Bush visits tornado-hit high school

President George Bush today visited the site of a devastating tornado where eight teenage students were killed.

President George Bush today visited the site of a devastating tornado where eight teenage students were killed.

He climbed over mounds of roofing, broken glass and textbooks today on the site of Enterprise High School in Alabama, where the students, all 16 or 17 years old, were crushed by concrete and metal.

"A hundred kids got out of here alive, which is a miracle," Bush said.

More than 30 tornadoes killed at least 20 people across the US on Thursday.

Bush designated Coffee County, Alabama, as a disaster area, releasing millions of dollars in federal aid for recovery and individual assistance.

He also got a bird's-eye view of the tornado damage as his helicopter followed the storm's path.

Bush scheduled the trip to highlight his administration's increased efforts, through the Federal Emergency Agency in particular, to help victims.

The White House and the disaster relief agency came under severe criticism for the government's sluggish response to Hurricane Katrina in 2005.

"With the system we used in the past, we were waiting for a local community to become overwhelmed before the state steps in and waiting for the state to become overwhelmed before the federal government steps in," said the agency's director, David Paulison. "That doesn't work. We have to go in as partners."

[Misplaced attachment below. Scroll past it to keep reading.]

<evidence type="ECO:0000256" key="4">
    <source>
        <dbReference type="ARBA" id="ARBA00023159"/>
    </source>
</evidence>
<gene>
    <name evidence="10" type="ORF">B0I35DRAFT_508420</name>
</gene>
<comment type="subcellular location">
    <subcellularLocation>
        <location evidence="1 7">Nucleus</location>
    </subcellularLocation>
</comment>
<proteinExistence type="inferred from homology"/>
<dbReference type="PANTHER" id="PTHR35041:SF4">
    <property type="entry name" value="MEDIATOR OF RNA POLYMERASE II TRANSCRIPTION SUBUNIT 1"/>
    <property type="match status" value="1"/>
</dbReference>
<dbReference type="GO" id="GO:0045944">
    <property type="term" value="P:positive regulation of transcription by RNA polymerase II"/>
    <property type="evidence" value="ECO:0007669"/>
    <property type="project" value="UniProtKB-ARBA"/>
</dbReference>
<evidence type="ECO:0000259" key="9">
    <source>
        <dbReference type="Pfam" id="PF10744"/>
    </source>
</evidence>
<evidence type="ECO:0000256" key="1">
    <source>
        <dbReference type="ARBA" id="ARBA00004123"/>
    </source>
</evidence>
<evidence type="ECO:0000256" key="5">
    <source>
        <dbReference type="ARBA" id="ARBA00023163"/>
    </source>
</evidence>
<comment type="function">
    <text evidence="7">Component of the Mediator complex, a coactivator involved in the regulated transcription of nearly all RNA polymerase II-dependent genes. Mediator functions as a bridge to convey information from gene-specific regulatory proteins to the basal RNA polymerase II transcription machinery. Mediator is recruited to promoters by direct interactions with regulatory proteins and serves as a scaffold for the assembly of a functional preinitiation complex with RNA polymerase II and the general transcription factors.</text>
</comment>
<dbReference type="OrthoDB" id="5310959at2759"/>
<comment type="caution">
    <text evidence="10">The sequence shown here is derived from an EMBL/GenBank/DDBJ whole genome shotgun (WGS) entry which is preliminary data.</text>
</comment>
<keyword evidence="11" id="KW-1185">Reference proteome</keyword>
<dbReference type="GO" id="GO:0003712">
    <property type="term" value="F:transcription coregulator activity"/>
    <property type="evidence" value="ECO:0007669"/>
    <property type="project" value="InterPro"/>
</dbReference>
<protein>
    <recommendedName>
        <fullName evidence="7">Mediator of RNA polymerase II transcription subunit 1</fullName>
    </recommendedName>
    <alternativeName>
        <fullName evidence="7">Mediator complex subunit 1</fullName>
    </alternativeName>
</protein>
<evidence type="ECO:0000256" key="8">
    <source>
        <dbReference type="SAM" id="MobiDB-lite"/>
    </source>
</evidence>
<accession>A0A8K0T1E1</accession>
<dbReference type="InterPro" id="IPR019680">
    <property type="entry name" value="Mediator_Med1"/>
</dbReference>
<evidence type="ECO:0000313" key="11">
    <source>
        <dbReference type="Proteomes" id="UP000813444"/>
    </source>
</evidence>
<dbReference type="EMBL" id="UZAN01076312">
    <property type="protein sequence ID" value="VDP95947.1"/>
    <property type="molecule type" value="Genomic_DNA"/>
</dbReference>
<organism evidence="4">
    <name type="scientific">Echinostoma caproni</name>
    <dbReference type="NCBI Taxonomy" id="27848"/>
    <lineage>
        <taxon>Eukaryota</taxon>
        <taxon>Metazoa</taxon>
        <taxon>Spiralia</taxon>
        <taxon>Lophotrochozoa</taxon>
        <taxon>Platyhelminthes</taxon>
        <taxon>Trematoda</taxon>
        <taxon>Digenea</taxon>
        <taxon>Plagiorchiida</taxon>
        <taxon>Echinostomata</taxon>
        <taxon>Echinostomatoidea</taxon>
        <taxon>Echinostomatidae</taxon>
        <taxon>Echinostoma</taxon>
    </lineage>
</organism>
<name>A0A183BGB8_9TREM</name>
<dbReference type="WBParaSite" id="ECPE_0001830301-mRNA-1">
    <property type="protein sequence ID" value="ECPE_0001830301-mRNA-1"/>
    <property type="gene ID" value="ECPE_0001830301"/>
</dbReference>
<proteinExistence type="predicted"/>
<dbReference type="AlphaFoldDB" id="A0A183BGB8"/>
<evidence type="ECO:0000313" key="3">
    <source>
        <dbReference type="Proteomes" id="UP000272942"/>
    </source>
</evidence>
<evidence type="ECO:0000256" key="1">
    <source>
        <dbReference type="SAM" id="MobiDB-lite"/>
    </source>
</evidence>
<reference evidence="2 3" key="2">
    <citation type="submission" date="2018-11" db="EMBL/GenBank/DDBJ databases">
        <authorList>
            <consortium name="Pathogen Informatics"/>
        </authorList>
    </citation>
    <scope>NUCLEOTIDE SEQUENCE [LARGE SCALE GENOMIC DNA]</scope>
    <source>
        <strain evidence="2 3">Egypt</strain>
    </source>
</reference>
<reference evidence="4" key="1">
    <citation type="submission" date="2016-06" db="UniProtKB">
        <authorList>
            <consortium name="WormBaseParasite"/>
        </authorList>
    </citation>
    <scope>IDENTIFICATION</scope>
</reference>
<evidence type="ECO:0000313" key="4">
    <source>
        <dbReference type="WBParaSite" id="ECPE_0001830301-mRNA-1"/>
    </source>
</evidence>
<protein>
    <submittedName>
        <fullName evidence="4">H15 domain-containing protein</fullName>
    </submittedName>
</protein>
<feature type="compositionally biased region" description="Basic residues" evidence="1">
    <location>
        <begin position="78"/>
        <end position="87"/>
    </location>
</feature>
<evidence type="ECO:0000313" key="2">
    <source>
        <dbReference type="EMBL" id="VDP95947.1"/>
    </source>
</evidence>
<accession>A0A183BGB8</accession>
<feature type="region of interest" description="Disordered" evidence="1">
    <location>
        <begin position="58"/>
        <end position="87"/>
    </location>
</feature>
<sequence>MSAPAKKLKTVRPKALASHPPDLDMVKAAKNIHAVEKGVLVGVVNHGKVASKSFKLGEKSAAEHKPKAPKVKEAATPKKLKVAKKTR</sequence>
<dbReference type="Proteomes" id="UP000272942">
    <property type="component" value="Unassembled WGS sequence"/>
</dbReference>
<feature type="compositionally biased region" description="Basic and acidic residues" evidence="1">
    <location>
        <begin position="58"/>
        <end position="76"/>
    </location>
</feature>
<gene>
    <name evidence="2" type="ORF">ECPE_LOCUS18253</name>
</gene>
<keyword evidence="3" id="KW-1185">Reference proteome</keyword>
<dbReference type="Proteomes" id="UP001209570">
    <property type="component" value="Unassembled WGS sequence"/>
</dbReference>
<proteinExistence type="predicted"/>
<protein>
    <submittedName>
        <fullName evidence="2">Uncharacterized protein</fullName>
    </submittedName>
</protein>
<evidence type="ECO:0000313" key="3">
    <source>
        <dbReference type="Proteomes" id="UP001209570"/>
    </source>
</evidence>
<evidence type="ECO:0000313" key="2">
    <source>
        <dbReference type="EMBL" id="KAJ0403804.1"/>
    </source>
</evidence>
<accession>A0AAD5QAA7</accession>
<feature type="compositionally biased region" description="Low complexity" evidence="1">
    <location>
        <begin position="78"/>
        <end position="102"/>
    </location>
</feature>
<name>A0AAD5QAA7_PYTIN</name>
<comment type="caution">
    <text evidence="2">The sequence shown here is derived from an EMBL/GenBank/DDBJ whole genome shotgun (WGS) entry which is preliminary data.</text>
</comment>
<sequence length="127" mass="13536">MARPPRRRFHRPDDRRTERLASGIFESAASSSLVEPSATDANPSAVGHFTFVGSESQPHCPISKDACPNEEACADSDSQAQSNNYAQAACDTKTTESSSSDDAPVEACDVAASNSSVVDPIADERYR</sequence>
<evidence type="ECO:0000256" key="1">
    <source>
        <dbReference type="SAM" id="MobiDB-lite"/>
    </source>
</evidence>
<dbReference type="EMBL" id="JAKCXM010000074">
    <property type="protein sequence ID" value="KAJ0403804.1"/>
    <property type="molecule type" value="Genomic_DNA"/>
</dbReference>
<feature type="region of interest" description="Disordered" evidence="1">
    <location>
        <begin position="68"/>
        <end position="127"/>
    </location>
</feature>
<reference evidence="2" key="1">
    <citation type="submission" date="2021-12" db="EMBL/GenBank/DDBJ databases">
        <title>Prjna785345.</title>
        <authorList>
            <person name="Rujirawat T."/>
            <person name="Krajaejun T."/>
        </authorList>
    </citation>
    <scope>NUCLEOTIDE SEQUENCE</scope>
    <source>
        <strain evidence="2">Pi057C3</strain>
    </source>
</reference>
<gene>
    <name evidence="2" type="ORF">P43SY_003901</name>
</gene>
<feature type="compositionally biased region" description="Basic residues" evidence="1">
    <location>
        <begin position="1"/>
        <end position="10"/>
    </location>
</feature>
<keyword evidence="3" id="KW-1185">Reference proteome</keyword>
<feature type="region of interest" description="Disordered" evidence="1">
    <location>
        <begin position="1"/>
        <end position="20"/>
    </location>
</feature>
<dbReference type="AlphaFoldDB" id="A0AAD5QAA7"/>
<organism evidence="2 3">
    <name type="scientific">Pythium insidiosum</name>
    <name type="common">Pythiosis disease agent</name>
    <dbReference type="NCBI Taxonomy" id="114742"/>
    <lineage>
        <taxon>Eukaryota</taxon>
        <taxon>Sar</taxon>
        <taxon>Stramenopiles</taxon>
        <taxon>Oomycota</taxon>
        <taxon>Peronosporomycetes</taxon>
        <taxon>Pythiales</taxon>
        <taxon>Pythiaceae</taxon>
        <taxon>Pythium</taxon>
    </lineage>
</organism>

Agency teams have nearly completed preliminary damage assessments in Alabama and planned to begin similar work in Georgia today, he said.

Paulison said the agency had moved in water, ice, plastic sheeting and communications equipment.

It was not immediately clear what other areas will be eligible for federal disaster aid.

Paulison said he wanted to see the damage so he could make a quick recommendation to Bush on requests for assistance.

Officials at Enterprise High School had planned to dismiss the 1,200 students early on Thursday because of severe weather. After learning of the approaching tornado, they decided to keep students longer. Within minutes, the tornado blew out the school's walls and roof. The eight students died in an avalanche of concrete and metal.

Some said the death toll would have been greater if students had been outside when the storm arrived.

After touring Enterprise, Bush planned to visit Americus, Georgia, about 120 miles south of Atlanta, to be briefed on the damage there.

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